The cost effectiveness of open source business rule management systems (BRMS) are surely self evident – they are free aren’t they? Isn’t that always better than paying a traditional vendor through the nose? Isn’t this decision one of technology’s no brainers? Well no, I don’t think it is…
I’ve been frequently asked whether (and sometimes greeted with the assumption that) open source business management systems (OS BRMS) are much better value for money that vendor products. The assertion is they offer the same functionality for much less money. Surely if the produce is free and open source this is always a better option – yes?
Well, er, no actually. This is not always the case. Here are some arguments I’ve heard used for the open source BRMS products (you know the ones I’m talking about) and the flaws with them:
- Open Source BRMS Are Cheaper: actually this is not always the case. Although the initial outlay on a vendor BRMS may be significantly higher, with maintenance costs to match, open source tools have hidden costs that you must take into account in the comparison. OS tools are not as shrink wrapped as most vendor tools and will require internal support structures and wrapping code that will require internal maintenance. Teams to do this cannot yet be outsourced easily (the domain is, as yet, still a niche) and therefore this will need to be done onshore. Also vendors can do a lot for you that OS outfits cannot: a free proof of concept, free pre-sales consultancy and strong discounts – especially in the current economic environment. The cost of OS is also frequently undermined by the need to customise OS solutions to meet business need. Upgrade costs can also be significant as OS BRMS products are evolving more rapidly.
- Open Source BRMS Have the Same Functionality as Vendor Products: this is just not the case. In my years of experience using tools from both camps, vendor BRMS (from the market leaders) are still considerably more robust, more polished, more reliable and offer more functionality than OS equivalents. This is not to say that OS will never catch up, but it hasn’t yet. BRMS are, above all, are predicated on bringing understanding and control of business logic to the business – OS tools are just not much good at doing this yet: they do not offer seamless rule management by non-technical personnel – all too often technical details leak out, one only has to look at Drools error messages to see this. Also they offer poor vocabulary management facilities (compare Drools lexical substitution with JRules verbalisation concept, for example), no help with rule query or visualisation and little support for rule governance, security, testing and lifecycle issues. One the whole OS BRMS offer adequate functionality to support technical rules, but do not yet offer much hope for business rules.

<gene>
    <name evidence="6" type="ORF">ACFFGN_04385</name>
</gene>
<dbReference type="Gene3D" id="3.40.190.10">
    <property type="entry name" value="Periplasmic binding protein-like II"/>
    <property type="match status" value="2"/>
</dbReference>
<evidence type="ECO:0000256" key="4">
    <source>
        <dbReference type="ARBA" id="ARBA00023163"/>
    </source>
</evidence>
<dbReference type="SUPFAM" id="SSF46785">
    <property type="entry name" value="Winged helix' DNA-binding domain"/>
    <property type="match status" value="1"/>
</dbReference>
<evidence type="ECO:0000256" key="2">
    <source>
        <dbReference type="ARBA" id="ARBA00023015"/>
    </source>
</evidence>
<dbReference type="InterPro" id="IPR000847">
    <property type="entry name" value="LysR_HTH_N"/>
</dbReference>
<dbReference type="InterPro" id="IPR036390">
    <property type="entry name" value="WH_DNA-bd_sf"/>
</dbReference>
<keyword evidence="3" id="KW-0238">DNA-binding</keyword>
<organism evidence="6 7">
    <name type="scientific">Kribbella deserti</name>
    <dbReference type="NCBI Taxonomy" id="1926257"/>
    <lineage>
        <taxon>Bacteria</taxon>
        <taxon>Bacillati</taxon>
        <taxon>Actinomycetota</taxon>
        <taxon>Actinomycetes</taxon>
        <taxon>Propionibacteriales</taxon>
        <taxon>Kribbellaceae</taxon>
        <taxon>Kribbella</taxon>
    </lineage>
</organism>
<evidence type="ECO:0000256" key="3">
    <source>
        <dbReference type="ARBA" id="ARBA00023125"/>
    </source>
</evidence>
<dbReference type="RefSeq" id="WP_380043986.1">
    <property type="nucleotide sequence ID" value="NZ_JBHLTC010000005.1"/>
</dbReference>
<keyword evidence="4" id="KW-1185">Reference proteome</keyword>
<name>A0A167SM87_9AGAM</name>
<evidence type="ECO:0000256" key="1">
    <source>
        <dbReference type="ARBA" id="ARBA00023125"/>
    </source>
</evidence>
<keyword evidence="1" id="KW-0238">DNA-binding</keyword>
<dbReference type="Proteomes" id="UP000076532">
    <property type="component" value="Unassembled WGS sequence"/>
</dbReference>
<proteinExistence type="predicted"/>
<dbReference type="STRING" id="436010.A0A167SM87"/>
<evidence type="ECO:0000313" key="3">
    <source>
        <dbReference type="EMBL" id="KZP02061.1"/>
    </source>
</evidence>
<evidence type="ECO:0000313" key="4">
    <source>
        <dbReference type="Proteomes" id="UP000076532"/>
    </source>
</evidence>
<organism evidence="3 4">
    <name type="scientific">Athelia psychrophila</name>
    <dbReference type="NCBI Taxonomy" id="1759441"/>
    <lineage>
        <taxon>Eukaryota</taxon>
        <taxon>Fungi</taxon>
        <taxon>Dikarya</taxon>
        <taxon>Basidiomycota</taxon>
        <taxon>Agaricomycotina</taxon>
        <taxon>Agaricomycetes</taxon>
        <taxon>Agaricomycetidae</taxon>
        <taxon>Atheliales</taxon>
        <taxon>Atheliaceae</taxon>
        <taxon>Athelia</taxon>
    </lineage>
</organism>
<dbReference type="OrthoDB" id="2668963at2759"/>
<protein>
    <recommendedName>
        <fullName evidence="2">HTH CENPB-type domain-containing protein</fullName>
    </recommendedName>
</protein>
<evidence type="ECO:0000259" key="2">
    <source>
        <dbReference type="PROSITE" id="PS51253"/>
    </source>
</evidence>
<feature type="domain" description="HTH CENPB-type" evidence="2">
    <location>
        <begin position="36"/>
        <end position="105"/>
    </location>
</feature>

- Open Source BRMS Have Equivalent or Better Support: again this is not true in my experience. OS developers tend to develop (and fix) what interests them, they have their own agenda. They often have little incentive to address the individual problems of clients. Vendors have a real incentive to support their clients, especially their big ones. They often have dedicated teams to do just this. The myth that OS offers millions of developers, all over the world, to support you, is disingenuous – these teams have much greater autonomy than you might like to believe and are frequently not very well trained with the products they are maintaining. Vendors may have much smaller teams, but they are trained and paid specifically to aid you in overcoming defects, some of them are often the authors of the software they are supporting.
- I Can Customise Open Source BRMS More Easily: clearly this is true from a literal perspective – because you have the source code. However the cost effectiveness of highly customised tools, tools that become, by degrees, unique to your organisation is questionable. The more you customise the less commoditised the product becomes and the harder it is to upgrade. Also, you must ask yourself what business are you in? Does an investment bank really have a good reason to be developing bespoke BRMS software?
So am I against OS BRMS? Of course not. It offers a very credible alternative to vendor products for maintaining technical rules within an IT team. Vendors ignore open source at their peril.
However for the mining, publishing and maintenance of business rules, by the business, vendor products are still the way to go – at least for the moment. For mixed requirements, the selection of vendor versus OS is still a nuanced decision that you will have to take carefully, ideally with the help of an experienced consultant.